address. 

NAME 



STREET 
CITY 



STATE 



ZIP 



TELEPHONE 



Check one: [ ] I am interested in joining BOSKUG, 

send me membership information. 

[ ] Change my address. 



11 






BOSTON KAYPRO USERS GROUP (BOSKUG) MEETING SCHEDULE 

The Kaypro Users f Group of the Boston Computer Society 

meets every second and fourth Tuesday of the month at the 

Minuteman Regional Vocational Technical School, Route 2A 
(Marrett Road), Lexington. 



■ 



Nov 22 - 



7:30 p.m. MODEMS - Speaker: Jay Sage. The use 

and application of various modems; 
public domain software; bulletin 
board services. 



Dec 13 - 6:30 p.m. Tutorial - Mike Weiss 

7:30 p.m. GAMES NIGHT - Conducted by Seth 

Holmes and Paul Evans. All the 
goodies you can play on a Kaypro. 
Workshops follow presentation. 

Dec 27 - 7:30 p.m. WORKSHOP MEETING Bring your Kaypro! 

■ 

Jan 10 - 6:30 p.m. Tutorial - Mike Weiss 

7:30 p.m. DATABASES - Mike Holmes compares 

Perfect Filer & Dbase II. 
Workshops follow. 






Jan 24 - 7:30 p.m. 









THE CARE & FEEDING OF A KAYPRO 
Speaker: Tom Barraford, Microsail 
Computers. Maintenance tips; 
IBM Software for Kaypro. 






Your ideas for lectures or panel discussion topics and 
volunteers to participate in the programs arejiorejthan. 
welcome. ConxacX Tfogf am Chairman Suresh Shenoy" 
(655-6402 - days; 862-5173 - eves). 






MtaMM 



THE BOSTON KUGEL 

THE BOSTON KAYPRO USERS' GROUP (BOSKUGi 

NOV-DEC 1983 VOL 1 NO 2 



NONPROFIT 
U.S. POSTAGE 

PAID 
BOSTON, MA 
PERMIT 1138 


















. 
























■ 





















FLEXPRINT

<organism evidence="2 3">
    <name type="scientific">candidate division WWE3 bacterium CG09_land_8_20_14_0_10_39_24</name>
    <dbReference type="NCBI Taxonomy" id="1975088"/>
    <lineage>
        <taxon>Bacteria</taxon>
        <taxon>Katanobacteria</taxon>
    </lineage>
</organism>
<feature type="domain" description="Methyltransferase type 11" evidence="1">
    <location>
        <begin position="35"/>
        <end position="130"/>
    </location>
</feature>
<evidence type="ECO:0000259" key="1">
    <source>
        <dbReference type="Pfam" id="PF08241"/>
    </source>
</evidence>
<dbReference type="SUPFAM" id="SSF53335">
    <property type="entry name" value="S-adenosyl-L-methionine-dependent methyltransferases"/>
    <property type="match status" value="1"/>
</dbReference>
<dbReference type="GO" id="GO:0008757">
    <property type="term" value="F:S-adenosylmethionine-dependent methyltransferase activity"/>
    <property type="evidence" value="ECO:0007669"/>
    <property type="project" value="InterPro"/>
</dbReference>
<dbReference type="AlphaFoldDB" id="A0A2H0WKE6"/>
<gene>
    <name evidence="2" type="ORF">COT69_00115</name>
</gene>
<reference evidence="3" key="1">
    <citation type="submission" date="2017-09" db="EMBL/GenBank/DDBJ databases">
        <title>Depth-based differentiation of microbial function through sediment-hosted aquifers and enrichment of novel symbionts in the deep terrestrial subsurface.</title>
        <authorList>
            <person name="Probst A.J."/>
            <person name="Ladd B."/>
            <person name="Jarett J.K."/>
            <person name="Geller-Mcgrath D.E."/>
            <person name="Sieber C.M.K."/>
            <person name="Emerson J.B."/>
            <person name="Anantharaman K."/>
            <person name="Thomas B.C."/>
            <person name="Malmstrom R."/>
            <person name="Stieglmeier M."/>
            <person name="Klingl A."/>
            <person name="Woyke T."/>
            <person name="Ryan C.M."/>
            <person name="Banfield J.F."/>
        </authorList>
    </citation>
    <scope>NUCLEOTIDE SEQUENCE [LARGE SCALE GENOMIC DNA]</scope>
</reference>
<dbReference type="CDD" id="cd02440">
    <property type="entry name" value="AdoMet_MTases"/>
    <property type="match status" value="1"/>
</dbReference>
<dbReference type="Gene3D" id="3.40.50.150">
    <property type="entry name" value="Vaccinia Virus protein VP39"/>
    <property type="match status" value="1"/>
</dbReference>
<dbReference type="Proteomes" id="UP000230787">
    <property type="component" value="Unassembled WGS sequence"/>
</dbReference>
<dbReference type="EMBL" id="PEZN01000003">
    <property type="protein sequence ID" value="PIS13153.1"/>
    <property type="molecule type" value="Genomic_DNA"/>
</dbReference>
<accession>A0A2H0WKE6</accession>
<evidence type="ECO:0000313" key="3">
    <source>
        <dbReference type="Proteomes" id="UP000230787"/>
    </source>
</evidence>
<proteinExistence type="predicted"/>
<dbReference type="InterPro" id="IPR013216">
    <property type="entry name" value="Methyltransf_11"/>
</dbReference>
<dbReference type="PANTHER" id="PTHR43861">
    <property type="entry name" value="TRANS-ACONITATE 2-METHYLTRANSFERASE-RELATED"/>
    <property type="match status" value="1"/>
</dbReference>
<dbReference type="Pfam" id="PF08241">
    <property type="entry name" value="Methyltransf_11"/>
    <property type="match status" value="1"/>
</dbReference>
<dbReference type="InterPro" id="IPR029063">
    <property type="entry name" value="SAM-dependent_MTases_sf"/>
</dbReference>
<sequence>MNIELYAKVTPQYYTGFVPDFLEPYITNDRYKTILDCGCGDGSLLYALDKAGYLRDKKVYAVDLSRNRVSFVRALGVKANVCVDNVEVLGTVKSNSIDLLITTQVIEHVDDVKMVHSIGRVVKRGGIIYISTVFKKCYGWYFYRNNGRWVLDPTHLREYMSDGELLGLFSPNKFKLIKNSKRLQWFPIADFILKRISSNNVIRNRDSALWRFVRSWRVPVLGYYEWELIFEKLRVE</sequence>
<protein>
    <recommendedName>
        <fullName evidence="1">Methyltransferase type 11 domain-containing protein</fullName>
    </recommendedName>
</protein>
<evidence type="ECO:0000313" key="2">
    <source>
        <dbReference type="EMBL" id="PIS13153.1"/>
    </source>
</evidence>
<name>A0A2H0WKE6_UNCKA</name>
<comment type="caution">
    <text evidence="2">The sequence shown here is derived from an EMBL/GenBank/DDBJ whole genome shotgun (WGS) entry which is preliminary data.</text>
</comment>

(cont. from p. 8) 



- Format for a different 
device type," and name 
answer with the name you 
gave your flexible printer 
type, then select ff G ff to 
format the file for print. 

These new features work 
only for text you format 
with your new "printer 
type. 1 Text normally for- 
matted will allow you to 
use all the keys with 
their original meaning 
unchanged. 

In a future article, 
I'll explain how you can 
expand flexible printing 
for use with a dot matrix 
printer to allow you to 
insert entirely new char- 
acters within your text 
(such as a little happy 
face), and how you can 
draw simple pictures on 
your printer and nest them 
neatly within your text. 

__X!ll -try to .ms we r 

questions by phone, bet- 
ween 7 and 9 evenings, 
(617) 533-6353. I have 
some more detailed explan- 
ations which I'll sena you 
in your stamped self- 
addressed envelope. 
Include an extra unlicked 
stamp or two to compensate 
me for xeroxing costs. 

David G. Hoag 

116 Winthrop St. 

Medway, MA 02053. 










OTte 
O 

O Computer 
O Society 



Three Center Plaza 



Boston, Massachusetts 02108 






N 






12 



' 









-